Biodiversity and Climate Change: What are the Academics saying?

In the previous blog post, ‘Climate Change: A Look Into What The Media Says‘, I found that I was particularly drawn to the articles concerned with the effects of human activity on the earth’s wildlife. I decided that I wanted to explore this issue further, and gain a more academic understanding of some of the known impacts. Chunco’s ‘Hybridisation in a warmer world’ (2014) and Wallace’s ‘Insecticides and Birds’ (1958) are two articles that I found particulalry interesting and that demonstrate the length that humans have been interrupting the natural state of things.


Hybridisation in a warmer world

Amanda J. Chunco

Published in Ecology and Evolution, a journal that strives to develop understanding of organisms, their interactions and the environment, Amanda Chunco’s research article focuses on hybridisation as a result of climate change, detailing thoroughly the many environmental situations that might cause within–species hybridisation. Still a relatively new topic of research, Chunco feels that the avenue of hybridisation needs to gain more awareness as it’s occurring more commonly as the earth’s climate changes.

Having conducted research for past publications on hybridisation and environmental suitability, Chunco argues that hybridisation is an inevitable future as species disperse and converge to more comfortable environments. However, Chunco sees this as both a positive and negative outcome. With her ecologist knowledge of sexual selection, she presents the idea that the hybridisation of species could accelerate the rate of evolution, allowing them to adapt quicker to the changing environment. This view has been focused on by other scientists and ecologists as the likeliest outcome of within-species reproduction, although it’s been noted that this rate of evolution may still be too gradual to match the rapidly-warming environments. Chunco’s specialisation in the conservation of rare and endangered species, though, provides an alternative viewpoint; that unique and rare species are more susceptible to extinction as they hybridise with more common taxonomies. Because of this, Chunco does not necessarily view hybridisation as a favourable response to climate change and feels that this is an issue that can’t go “unobserved and unchecked in the wild” (Chunco 2014).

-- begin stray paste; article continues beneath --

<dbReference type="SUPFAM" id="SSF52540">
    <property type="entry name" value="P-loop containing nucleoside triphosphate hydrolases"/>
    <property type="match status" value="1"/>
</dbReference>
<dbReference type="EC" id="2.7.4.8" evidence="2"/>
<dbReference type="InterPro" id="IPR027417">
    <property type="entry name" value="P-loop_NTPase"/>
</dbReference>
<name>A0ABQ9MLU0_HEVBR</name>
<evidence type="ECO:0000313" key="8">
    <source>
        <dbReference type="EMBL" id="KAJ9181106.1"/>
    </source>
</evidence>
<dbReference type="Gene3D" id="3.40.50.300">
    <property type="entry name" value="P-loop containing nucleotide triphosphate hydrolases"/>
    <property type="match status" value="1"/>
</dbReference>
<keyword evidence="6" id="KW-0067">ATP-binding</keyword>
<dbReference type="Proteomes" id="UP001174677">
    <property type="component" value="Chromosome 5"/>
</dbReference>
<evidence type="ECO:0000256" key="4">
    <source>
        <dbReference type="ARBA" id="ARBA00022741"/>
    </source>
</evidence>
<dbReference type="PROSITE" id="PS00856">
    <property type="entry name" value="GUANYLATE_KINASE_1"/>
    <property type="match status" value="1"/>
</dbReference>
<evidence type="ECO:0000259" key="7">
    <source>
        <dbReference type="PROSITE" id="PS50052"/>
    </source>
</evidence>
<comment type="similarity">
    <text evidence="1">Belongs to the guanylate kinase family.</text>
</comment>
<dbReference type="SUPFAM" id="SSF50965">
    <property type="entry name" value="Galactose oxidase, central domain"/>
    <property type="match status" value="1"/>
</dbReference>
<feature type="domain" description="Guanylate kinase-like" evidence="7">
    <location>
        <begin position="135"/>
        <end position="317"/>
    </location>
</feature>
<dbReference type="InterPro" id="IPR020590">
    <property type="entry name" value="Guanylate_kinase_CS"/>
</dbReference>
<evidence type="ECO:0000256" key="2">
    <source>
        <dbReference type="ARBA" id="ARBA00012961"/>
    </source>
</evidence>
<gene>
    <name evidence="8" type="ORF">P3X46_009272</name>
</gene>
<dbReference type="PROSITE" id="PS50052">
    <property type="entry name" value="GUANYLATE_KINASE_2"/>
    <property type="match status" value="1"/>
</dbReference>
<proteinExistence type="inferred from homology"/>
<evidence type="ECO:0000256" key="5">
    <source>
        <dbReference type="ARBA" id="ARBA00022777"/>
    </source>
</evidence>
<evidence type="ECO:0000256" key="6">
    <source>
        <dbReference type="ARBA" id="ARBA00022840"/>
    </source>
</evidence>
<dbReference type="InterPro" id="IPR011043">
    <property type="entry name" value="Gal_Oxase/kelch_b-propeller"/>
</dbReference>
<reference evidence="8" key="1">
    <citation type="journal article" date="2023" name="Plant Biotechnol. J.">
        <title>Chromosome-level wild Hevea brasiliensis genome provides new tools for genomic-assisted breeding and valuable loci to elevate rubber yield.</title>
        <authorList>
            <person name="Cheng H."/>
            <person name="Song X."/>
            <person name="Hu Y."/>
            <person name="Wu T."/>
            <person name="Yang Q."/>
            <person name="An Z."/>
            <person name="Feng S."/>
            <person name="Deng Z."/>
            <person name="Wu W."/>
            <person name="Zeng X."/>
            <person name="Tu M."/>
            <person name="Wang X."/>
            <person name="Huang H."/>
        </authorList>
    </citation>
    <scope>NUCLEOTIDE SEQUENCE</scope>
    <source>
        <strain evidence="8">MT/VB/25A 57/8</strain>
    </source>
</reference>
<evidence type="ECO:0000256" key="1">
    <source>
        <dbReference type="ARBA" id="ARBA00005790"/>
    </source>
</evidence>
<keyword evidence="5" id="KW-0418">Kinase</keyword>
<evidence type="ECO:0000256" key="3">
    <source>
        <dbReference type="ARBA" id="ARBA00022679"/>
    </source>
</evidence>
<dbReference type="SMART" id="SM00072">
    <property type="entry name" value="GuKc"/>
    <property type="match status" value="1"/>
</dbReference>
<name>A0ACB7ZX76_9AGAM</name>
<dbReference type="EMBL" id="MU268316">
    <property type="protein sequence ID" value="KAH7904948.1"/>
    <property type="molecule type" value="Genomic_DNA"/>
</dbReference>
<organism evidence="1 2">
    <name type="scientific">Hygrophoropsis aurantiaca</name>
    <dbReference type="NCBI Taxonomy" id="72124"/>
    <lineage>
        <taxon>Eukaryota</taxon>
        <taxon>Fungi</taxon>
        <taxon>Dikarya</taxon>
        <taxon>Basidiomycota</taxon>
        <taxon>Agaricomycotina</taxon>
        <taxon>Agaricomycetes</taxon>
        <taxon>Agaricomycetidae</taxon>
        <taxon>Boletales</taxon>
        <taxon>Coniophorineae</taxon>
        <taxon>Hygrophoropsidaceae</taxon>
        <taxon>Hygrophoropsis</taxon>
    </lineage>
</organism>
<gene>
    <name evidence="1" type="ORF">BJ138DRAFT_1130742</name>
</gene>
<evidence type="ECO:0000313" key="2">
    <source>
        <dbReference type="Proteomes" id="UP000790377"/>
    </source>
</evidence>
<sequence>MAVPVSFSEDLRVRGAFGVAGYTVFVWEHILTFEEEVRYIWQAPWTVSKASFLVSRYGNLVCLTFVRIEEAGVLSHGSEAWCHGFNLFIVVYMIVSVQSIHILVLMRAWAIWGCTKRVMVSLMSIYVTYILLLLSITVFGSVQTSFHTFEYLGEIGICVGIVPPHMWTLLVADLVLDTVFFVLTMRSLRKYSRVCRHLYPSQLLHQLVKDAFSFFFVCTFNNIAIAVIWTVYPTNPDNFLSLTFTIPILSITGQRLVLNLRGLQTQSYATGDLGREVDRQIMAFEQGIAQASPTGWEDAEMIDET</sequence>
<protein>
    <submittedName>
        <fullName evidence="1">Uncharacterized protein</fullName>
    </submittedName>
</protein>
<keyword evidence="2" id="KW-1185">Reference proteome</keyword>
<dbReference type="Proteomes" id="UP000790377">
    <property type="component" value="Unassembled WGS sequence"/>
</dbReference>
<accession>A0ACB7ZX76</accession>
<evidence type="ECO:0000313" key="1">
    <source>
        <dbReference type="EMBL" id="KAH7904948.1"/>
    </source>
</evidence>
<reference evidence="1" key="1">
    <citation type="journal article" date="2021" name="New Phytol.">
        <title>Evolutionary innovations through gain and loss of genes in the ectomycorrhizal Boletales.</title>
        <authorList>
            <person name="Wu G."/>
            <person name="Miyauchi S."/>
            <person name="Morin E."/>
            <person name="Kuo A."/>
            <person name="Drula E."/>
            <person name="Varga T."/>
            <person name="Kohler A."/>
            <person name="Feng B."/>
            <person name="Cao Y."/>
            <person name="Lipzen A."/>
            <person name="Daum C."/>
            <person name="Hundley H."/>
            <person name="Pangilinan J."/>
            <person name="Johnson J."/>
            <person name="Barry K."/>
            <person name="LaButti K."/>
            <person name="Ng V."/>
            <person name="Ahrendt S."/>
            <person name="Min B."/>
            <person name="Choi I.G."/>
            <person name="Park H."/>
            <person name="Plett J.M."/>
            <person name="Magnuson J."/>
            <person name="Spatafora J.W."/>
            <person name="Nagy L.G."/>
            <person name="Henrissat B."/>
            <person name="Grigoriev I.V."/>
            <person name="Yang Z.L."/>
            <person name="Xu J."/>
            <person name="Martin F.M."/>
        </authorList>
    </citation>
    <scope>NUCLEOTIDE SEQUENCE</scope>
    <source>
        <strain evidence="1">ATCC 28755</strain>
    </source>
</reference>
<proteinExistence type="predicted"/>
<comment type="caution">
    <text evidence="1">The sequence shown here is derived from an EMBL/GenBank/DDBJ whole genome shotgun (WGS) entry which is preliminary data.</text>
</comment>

Insecticides and Birds

George J. Wallace

George J. Wallace worked in wildlife conservation, with a particular interest in birds, before becoming the Professor of Zoology at Michigan State University in the 1950’s. It is perhaps due to his avid interest in birds that he noticed the number of dead and dying robins on campus, which prompted him to study the reasons for this occurrence. No doubt, this issue was one that was of great alarm for Wallace, who described his study as being incredibly time urgent—it was published in Audubon Magazine (a wildlife conservation magazine) the following year to make others aware about his findings, as any later would be of great detriment to the robin population.

Wallace’s concern for the robins is palpable throughout his article, and he makes it very clear that the reason for this all comes down to the use of insecticides, more specifically an agent known as DDT. He claims that despite reassurance from insecticide companies that their products are not harmful to the birds, the robins in East Lansing were dying of insecticide poisoning regardless. Indeed, Wallace goes to identify how ineffective these insecticides are and moves to argue that there is actually no long–term benefit to their use. He appeals to his readers, stating dramatically that the threat of insecticides is one of the greatest threats North American biodiversity will face (including deforestation, hunting, drought and oil pollution) and that humans will recognise insecticides as the “worst biological blunder” (Wallace 1959, p. 151) ever made in the future.

Given that this article was written in 1958, at a time when there was little research regarding human impacts on wildlife, Wallace’s findings are still extremely relevant today. Despite having written a couple of publications on birds and conservation preceding this one, it wouldn’t be until after ‘Insecticides and Birds’ that Wallace would be recognised as an expert in the field of insecticides and biodiversity. Indeed, Wallace’s findings were cited by many after its release, including multiple references made by Rachel Carson.

Reference List

Chunco, A.J. 2014, ‘Hybridization in a warmer world’, Ecology and Evolution, vol. 4, no. 10, viewed 6 August 2016, <;.

Wallace, G.J. 1958, ‘Insecticides and Birds’, Audubon Magazine, Jan–Feb, pp. 147–151.

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